Getting the First Month at a New Job Right


Starting a new job can be a stressful — not to mention scary — ordeal. Here are some tips for surviving that critical first month.

There’s an old song by the Smiths, the chorus of which goes: “I was looking for a job, then I found a job…and heaven knows I’m miserable now.” I imagine that’s how a lot of us feel, when we’re starting a new job. To some extent, that’s to be expected. It’s part of the wild roller-coaster of emotions you experience as a jobseeker, where the highs are closely followed by the lows. You usually start from the bottom. Maybe you were laid off from your previous position, and have been struggling to find the right rebound job to get your career back on track. Or maybe you were unhappy with your employer and quit your old job (hopefully without burning any bridges) with the hopes of finding something better. Or maybe you’ve decided to embark upon a career change — maybe you’re an accountant who’s resolved to make the leap from a career in finance to one in operations.

Whatever your situation might have been, I’ll bet you were jumping for joy once you got the news, that you’d beat out the other candidates and an offer of employment was forthcoming. Breathing a huge sigh of relief, you probably thought to yourself, “now comes the easy part — working.” After all, you had to fight and scratch and claw your way just to get to this point — firing out resumes to employers, tweaking your social media profiles, sweating through interviews. Like everyone always says, jobhunting is almost a full-time occupation in itself — something you now know all-too well, if you didn’t before. But all that hard work has finally paid off, and you’ve found your dream job. Surely, it’s bound to be smooth-sailing from hereon out, right? I mean, nothing about your new gig could be as difficult as trying to land it?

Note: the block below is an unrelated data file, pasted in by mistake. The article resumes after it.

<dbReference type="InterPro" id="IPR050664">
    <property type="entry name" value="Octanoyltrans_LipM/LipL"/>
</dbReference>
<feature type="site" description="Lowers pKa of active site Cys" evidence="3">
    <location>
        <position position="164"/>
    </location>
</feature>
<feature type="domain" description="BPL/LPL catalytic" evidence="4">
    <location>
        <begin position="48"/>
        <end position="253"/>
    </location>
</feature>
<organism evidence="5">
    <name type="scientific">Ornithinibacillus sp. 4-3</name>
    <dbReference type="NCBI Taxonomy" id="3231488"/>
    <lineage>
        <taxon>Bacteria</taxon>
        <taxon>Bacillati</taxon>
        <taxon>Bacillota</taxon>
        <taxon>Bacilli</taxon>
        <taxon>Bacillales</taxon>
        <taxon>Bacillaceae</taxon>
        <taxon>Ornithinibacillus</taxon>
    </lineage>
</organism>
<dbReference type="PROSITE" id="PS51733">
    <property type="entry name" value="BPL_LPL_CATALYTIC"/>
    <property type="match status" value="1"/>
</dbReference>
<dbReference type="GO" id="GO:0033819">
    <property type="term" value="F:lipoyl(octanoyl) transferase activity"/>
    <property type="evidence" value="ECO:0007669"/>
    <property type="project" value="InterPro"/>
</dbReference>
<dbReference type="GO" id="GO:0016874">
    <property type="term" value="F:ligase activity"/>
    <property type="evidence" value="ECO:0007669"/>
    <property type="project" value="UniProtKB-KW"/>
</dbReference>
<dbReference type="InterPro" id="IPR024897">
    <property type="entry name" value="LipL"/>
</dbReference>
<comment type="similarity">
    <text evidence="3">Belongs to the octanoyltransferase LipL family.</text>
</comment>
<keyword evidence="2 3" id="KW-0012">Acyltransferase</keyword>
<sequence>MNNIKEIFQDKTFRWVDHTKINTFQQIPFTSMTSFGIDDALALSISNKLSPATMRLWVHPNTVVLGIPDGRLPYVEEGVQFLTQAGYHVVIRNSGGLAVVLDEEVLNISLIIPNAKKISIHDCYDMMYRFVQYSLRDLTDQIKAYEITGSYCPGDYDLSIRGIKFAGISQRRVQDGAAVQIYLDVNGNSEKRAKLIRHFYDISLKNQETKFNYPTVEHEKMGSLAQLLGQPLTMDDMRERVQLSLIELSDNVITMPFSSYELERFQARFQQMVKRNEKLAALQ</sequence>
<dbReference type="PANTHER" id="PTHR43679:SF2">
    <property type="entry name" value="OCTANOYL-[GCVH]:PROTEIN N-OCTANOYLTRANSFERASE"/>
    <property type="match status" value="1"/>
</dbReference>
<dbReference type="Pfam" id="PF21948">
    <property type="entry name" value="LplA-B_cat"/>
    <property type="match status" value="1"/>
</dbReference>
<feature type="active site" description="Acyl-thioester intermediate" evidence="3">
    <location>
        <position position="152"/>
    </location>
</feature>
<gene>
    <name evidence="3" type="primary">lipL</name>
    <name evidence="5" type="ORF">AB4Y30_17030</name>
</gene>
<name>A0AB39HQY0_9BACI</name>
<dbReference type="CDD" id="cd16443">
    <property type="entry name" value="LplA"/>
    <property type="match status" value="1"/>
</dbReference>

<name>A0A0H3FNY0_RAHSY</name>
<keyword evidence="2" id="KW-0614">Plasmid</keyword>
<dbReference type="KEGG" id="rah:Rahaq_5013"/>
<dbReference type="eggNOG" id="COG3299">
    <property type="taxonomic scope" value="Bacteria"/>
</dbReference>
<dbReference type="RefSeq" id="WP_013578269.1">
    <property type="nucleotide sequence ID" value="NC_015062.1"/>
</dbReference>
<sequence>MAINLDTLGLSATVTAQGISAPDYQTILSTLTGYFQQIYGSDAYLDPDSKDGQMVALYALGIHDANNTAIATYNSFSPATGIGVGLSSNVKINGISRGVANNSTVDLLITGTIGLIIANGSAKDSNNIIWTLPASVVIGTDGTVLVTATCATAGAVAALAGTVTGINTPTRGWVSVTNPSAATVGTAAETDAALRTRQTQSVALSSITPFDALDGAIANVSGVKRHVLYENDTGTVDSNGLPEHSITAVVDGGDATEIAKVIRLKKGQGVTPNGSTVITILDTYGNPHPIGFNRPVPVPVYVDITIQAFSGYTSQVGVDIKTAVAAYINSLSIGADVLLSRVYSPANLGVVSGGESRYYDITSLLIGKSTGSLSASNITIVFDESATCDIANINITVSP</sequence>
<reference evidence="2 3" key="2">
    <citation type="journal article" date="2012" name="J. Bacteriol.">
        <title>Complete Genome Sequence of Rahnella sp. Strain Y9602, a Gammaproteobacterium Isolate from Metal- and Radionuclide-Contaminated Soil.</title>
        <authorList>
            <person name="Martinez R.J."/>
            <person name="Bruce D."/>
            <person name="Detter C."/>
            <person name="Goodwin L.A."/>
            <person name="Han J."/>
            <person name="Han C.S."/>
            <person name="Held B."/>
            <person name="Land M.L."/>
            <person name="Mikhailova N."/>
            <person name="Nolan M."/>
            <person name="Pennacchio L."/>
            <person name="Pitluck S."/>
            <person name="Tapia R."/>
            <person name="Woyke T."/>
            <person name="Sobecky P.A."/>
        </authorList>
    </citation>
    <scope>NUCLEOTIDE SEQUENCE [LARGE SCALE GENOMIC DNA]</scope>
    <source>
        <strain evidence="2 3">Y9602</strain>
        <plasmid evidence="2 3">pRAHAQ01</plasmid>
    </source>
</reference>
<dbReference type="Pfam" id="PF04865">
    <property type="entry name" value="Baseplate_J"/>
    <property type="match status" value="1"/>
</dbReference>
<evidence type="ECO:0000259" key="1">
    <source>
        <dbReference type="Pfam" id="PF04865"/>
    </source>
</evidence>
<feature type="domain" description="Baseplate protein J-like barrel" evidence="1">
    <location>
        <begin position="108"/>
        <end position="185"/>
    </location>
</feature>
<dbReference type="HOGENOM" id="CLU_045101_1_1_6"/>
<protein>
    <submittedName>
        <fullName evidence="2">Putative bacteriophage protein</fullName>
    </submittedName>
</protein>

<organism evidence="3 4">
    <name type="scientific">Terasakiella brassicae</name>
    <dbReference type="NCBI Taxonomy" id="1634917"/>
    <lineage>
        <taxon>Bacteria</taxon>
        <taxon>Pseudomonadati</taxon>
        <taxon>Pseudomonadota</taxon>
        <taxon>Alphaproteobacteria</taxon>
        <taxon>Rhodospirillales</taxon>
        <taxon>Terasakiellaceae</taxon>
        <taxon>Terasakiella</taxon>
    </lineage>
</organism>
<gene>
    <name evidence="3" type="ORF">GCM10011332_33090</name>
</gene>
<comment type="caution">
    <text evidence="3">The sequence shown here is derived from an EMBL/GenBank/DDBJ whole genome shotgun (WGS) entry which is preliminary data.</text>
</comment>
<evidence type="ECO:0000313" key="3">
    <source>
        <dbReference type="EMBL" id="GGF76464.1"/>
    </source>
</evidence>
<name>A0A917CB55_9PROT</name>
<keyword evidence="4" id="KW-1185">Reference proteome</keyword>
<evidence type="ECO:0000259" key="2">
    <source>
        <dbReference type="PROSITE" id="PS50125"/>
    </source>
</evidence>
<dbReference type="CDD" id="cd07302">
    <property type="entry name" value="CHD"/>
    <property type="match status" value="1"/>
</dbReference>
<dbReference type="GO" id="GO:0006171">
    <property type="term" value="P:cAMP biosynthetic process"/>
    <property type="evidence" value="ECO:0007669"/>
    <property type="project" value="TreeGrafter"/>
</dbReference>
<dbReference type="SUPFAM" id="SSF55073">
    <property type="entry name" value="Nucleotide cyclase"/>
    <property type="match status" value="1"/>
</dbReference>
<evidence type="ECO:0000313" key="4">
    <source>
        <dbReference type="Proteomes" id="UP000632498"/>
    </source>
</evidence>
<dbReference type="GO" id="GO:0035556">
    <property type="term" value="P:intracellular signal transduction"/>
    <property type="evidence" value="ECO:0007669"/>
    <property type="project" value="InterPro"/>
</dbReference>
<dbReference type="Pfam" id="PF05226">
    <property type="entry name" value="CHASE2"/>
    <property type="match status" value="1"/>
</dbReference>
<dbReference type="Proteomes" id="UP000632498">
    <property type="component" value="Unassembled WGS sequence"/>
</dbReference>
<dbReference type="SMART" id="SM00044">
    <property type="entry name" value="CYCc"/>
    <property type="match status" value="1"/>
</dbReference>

Try asking yourself that same question again in thirty days. Because that’s roughly how long you have to prove yourself in your new role. Yeah, your new boss might have rolled out the welcome mat for you on your first day, but don’t expect the honeymoon to last. Once upon a time, companies could afford an extended probationary period, during which new hires could learn the ropes and gradually ease into their roles. But these days, in a tough and increasingly competitive economy, employers simply don’t have the luxury of a long learning curve; they need their hires to start delivering results immediately. In many industries, it’s not unheard of for people to be hired and fired within the span of a few weeks. All of us at Clarity Recruitment work every single day to put people in new accounting and finance jobs throughout Toronto. But we work just as hard with our candidates to make sure that they survive, and succeed, in their new roles. And what we’ve found is that the first month is key to your success. Here, then, are some quick tips to help you get started on the right foot.

Learn and adapt to the company culture

I’ve said it before, and I’ll say it again: people are hired and fired for “fit” as much as anything else. You might be the most technically proficient employee, but if you can’t gel with the rest of your new team or acclimate yourself to the cultural norms, don’t expect to last long at your station. In most cases, the first thirty days won’t tell an employer a whole lot about how capable their new hire is; it often takes a few months to measure a hire’s ROI. But if a month isn’t always quite long enough to evaluate a new employee’s skills or performance, it is generally a sufficient length of time to determine whether or not they’re a good fit for the company culture. After all, if they’re not, the cracks will appear from the outset.